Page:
Nine Years of Vision: Barn-Built CB550 cafe racer from New York…
The Honda CB550 is one of our favorite platforms for a custom build. While the 38-hp middleweight didn’t have the outright power of the larger CB750, the well-balanced chassis, eager inline four, and agile handling have made the bike a favorite among riders for decades.
Enter Joseph Burns of New York’s MOTODesign. Nine years ago, Joseph told his wife his dream of building a bike. Ten months ago, the project began in his parents’ barn and came to completion right in his living room. Except for the parts from vendors, Joseph did all of the work himself, including fabrication, welding, paint. He even did the powdercoating — all but the wheels, which wouldn’t fit in his oven! Meanwhile, the engine rebuild was left to a Honda CB legend, Mark Paris — aka “Hondaman” — who literally wrote the book on CB750 rebuilds.
The result one of the cleanest, modernized CB550 builds we’ve seen — a stunner that looks it could have rolled out of a high-profile professional shop rather than the living room of a one-man-show. Bravo, Joseph!
Below, we get the full story on the build!
Honda CB550 Cafe Racer: Builder Interview
• Please tell us a bit about yourself, your history with motorcycles, and your workshop.
My name is Joseph Burns from NY. I started this project about 10 months ago. One man show with most of the build taking place in my parents’ barn and completion of bike in my living room. (I have a very loving, understanding and patient wife. She is the best.) I have always had a passion to build bikes but just never made time for it. I told my wife about nine years ago a dream of building a bike. So I could say I have had 9 years of just envisioning how the bike would look and I could say it came out exactly how I had envisioned.
• What’s the make, model, and year of the bike?
1978 Honda Cb550 MD01.
• Why was this bike built?
The bike was personal.
• What was the design concept and what influenced the build?
The design concept was I wanted something more modern looking and modern functionality with a vintage look and feel attitude. I don’t know if that makes sense but you could see when you look at the bike. I would have to say every build that I have seen that has come before this influenced me. I had studied a lot of builds on Instagram and throughout the internet but if I had to choose it would be squirley’s CB550 that influenced the most.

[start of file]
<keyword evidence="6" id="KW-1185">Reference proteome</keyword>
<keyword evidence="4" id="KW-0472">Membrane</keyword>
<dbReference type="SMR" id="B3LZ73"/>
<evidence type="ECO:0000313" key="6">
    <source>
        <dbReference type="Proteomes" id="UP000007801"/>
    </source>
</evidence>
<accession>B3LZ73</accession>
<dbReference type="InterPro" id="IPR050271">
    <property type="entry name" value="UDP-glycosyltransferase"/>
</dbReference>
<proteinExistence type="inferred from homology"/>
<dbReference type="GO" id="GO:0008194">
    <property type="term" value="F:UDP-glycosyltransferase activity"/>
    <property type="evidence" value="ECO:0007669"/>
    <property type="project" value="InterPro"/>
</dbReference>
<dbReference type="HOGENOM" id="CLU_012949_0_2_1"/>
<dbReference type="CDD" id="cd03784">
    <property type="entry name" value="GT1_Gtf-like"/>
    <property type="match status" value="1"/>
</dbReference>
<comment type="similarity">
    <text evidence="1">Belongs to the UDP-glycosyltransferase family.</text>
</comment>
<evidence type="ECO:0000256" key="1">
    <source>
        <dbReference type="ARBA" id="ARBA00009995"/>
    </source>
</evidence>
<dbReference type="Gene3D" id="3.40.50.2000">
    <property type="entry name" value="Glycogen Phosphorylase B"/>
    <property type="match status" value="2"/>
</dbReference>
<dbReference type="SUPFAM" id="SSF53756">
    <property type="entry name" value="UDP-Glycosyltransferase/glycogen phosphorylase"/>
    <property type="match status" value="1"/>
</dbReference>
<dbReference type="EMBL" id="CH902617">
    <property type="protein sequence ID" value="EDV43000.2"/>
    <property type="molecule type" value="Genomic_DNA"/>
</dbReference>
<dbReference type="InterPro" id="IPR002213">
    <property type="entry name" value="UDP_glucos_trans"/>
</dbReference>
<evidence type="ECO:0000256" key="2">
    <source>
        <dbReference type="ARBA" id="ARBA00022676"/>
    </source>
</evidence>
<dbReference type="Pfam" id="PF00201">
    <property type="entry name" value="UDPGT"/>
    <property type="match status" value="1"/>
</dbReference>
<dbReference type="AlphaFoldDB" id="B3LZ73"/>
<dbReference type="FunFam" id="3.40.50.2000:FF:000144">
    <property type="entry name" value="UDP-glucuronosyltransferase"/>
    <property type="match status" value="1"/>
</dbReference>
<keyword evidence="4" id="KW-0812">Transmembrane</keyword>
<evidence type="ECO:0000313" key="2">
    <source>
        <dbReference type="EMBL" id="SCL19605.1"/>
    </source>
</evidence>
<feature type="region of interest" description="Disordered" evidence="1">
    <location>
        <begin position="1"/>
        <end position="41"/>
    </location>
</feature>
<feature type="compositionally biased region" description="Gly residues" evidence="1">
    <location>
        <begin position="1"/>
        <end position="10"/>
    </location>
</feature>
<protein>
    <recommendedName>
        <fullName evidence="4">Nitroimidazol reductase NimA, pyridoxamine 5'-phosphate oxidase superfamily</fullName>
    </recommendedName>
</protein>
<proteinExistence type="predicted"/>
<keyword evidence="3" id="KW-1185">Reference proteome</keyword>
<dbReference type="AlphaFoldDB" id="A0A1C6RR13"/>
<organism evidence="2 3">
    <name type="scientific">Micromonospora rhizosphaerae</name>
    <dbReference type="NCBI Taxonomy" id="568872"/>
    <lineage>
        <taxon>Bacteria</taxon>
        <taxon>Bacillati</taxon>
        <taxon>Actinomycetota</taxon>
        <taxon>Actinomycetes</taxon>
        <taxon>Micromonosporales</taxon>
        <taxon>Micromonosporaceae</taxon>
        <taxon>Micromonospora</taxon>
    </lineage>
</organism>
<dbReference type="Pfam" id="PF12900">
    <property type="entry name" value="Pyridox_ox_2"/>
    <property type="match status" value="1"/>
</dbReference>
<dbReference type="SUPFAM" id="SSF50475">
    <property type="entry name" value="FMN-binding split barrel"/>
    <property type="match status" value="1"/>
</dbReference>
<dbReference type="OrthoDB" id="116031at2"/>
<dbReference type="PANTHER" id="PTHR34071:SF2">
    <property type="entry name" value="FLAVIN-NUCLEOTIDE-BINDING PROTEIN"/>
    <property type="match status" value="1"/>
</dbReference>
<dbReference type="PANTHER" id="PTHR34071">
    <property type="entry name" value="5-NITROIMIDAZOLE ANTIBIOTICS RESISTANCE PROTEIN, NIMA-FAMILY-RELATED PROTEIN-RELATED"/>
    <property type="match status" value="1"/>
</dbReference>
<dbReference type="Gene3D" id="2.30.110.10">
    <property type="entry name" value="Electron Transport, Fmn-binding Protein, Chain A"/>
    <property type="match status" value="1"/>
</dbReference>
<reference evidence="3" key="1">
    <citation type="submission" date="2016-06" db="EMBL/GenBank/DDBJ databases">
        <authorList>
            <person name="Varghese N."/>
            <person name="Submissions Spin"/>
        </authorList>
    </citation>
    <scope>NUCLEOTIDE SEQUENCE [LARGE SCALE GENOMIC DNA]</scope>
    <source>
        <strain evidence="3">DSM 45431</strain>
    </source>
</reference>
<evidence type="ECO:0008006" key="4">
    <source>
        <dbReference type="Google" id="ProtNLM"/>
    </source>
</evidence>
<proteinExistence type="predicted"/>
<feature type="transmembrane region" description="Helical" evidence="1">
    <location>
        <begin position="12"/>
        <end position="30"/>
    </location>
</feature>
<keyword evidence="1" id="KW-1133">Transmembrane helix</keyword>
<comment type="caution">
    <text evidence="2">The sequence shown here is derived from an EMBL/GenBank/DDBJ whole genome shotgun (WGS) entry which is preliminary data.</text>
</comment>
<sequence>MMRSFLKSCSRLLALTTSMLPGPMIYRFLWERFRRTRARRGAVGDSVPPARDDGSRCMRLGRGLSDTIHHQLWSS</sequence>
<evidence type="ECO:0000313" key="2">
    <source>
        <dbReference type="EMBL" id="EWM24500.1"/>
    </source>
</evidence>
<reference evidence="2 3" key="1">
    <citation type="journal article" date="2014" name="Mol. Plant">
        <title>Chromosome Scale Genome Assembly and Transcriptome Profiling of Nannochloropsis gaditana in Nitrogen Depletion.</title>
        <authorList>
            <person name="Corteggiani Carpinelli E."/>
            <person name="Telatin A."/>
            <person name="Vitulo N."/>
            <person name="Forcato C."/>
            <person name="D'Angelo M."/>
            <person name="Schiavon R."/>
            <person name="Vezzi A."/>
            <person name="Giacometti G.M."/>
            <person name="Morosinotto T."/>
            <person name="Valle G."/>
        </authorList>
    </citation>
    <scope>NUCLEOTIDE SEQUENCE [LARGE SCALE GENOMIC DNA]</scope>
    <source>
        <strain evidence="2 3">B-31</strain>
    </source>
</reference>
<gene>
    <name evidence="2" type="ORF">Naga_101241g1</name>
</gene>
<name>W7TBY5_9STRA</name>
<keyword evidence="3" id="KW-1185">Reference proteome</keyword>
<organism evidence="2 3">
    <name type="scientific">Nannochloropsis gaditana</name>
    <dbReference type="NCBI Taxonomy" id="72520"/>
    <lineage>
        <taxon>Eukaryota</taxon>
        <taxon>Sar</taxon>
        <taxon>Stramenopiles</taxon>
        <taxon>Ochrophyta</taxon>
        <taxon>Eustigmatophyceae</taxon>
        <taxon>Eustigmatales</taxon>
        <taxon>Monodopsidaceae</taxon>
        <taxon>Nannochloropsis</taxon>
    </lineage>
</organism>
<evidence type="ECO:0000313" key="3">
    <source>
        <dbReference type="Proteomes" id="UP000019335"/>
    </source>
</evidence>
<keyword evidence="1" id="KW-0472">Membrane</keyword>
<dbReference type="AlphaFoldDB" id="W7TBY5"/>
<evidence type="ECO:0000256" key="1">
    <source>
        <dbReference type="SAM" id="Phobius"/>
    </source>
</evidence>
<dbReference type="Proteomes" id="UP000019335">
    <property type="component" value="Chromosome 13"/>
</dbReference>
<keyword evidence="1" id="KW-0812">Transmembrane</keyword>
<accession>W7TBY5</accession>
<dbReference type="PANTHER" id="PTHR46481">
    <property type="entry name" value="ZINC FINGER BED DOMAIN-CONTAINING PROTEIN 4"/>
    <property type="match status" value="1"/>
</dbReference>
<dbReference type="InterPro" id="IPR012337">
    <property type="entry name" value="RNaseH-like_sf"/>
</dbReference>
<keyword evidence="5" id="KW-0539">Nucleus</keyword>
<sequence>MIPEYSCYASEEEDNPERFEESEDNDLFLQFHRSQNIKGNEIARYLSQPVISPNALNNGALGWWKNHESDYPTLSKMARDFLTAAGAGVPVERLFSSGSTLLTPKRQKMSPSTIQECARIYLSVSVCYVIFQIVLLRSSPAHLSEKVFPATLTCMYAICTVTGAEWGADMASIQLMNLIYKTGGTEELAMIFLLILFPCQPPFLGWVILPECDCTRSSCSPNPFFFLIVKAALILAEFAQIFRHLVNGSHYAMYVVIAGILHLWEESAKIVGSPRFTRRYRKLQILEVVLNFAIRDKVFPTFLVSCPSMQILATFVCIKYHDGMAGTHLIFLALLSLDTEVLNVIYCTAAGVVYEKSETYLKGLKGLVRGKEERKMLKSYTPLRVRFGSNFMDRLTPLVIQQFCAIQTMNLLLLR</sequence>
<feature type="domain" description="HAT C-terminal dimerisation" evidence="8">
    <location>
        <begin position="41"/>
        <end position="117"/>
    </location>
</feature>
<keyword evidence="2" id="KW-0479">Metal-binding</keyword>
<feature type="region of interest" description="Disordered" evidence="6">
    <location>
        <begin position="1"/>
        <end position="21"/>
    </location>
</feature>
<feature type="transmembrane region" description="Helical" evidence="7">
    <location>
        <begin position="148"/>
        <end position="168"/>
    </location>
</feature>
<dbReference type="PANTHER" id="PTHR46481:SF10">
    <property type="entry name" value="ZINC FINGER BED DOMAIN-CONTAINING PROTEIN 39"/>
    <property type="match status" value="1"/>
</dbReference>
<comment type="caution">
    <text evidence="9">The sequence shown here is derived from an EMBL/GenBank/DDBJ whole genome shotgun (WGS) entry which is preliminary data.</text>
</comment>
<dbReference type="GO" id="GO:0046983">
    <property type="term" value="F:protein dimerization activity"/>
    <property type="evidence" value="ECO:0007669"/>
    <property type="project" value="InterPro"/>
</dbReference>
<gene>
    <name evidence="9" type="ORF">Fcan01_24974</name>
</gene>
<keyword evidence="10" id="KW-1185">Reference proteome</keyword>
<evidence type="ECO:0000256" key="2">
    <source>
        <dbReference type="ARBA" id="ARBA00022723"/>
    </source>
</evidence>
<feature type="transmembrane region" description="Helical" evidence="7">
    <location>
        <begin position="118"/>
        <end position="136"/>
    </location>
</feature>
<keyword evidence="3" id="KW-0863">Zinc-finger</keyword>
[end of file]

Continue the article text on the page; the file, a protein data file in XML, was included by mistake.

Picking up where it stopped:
• What custom work was done to the bike?
- 2.5×19 front wheel with 100/90-19 Avon Roadrider
- 3.5×18 rear with 140/70-18 Avon Roadrider
- Cognito moto front hub for 2005 GSX-R750 front forks conversion
- Custom made Buchanan front and rear spokes
- Rebuilt calipers
- New front and rear brake pads
- New front rotors
- Nisan front brake master cylinder lever
- motogadget mini speedo integrated into Cognito Moto top triple clamp
- Motogadget m unit blue
- Motogadget Mlock
- Motogadget m blaze handlebar turn signals
- LSL clubman headlight HID upgrade
- Radiantz rear LED tail light integrated into frame
- Frame shortened and relocated support seat members
- Jss rear shocks
- Shock locations moved forward
- Engine rebuilt be Mark Paris AKA Hondaman: complete disassembly, bearings checked, tranny checked, new pistons bored 1mm over. Head rebuilt, port polish, 650 cam, 3 angle valve job, all new seals and hardware, APE heavy duty cylinder head studs
- Everything powder coated with prismatic powder black jack, frame paint black dupont base and SPI flat clear
- Custom made front fender and rear seat cowling
- Meyer Metal Works front fender brackets
- Gas tank extended rear by ¼’’
- Seat made by Gillin Custom Design interiors
- Paint BMW Santorini blue with SPI universal clear sanded and buffed to a mirror finish.
I’m probably leaving some stuff out but that should be enough.
• How would you classify this bike?
I would say a restomod. Or maybe café racer.
• Was there anything done during this build that you are particularly proud of?
I did the entire build myself with the exception of parts that I received from vendors and the front and rear wheel had to be outsourced for powder coat since I couldn’t fit it in my oven — otherwise I did all the powder coating. I did all the paint and metal fab/welding. I did all the wiring and electrical, etc.